In response to Blade Editor David Kushma’s April 7 op-ed column, “Kasich’s budget: Keep the good stuff, ax the bad”: I’m particularly interested in the Medicaid expansion issue.
Mr. Kushma stated this expansion would provide health insurance to 25,000 poor people in Lucas County, and “that would make them less likely to seek expensive emergency-room care when they get sick, and to stick Ohioans who have health coverage with the bill.”
I understand the purpose of the Affordable Care Act. But people who qualify for Medicaid always have had access to health care in outpatient clinics, both specialty and internal medicine. Is there a plan to reform the people who choose to go to emergency rooms and/or urgent care centers, despite primary care availability?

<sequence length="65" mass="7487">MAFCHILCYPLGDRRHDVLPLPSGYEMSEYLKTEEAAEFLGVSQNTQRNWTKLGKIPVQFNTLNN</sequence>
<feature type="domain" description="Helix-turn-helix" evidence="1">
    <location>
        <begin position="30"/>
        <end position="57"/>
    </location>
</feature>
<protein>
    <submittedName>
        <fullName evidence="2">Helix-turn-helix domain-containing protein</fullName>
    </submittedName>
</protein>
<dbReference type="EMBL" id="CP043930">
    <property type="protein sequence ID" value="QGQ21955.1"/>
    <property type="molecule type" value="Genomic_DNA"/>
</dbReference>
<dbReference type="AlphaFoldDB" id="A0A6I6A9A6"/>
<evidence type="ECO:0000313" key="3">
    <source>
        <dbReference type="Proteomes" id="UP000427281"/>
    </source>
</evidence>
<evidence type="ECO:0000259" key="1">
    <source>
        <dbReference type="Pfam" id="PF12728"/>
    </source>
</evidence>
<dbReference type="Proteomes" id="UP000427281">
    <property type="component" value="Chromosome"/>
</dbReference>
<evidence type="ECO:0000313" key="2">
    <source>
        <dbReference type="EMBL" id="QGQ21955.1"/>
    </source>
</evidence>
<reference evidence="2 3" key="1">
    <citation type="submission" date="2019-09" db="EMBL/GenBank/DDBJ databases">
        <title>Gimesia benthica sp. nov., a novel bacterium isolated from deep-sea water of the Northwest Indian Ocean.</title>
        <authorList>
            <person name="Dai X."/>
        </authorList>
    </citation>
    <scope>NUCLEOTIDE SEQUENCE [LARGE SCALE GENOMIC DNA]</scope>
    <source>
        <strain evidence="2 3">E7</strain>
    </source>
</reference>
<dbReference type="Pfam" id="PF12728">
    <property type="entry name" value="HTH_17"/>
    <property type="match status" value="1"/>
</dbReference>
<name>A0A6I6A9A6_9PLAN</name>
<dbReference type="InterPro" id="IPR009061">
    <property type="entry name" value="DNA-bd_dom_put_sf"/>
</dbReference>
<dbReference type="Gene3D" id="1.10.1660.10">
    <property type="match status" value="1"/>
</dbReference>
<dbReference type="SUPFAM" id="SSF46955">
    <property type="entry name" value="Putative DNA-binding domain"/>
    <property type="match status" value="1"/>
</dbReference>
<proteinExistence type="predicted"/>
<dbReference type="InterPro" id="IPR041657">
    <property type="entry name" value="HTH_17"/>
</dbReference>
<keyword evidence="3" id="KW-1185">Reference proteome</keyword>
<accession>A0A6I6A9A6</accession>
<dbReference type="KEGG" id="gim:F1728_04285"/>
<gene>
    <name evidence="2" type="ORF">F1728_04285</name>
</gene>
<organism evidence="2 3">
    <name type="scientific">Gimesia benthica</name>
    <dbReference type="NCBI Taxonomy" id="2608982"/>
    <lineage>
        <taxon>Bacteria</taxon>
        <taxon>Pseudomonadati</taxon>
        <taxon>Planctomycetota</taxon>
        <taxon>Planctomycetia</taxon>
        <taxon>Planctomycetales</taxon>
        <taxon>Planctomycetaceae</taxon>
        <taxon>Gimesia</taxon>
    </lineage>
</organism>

The plan under this expansion is to create a “personal accountability disincentive,” a whopping $8 emergency room co-pay for Medicaid recipients. The purpose of the minimal co-pay is to foster more individual responsibility, and to try to make people think twice about using emergency centers inappropriately for something that would be better addressed in a primary-care setting.
I’ve been a registered nurse for 50 years, both in clinical and outpatient settings. Medicaid recipients have been provided free transportation, the same high-quality care as those with private insurance, and medication samples if they did not meet their spend-down requirement. Yet overuse of the emergency room remains an issue, as it is so much more convenient.
My emergency room co-pay is $50, and I pay a hefty insurance premium as well. My tax dollars continue to support the Medicaid population.
When I see people with thousands of dollars on their food stamp allotment, I feel that perhaps some of that money could go for medical benefits, so my tax dollars are more wisely distributed.
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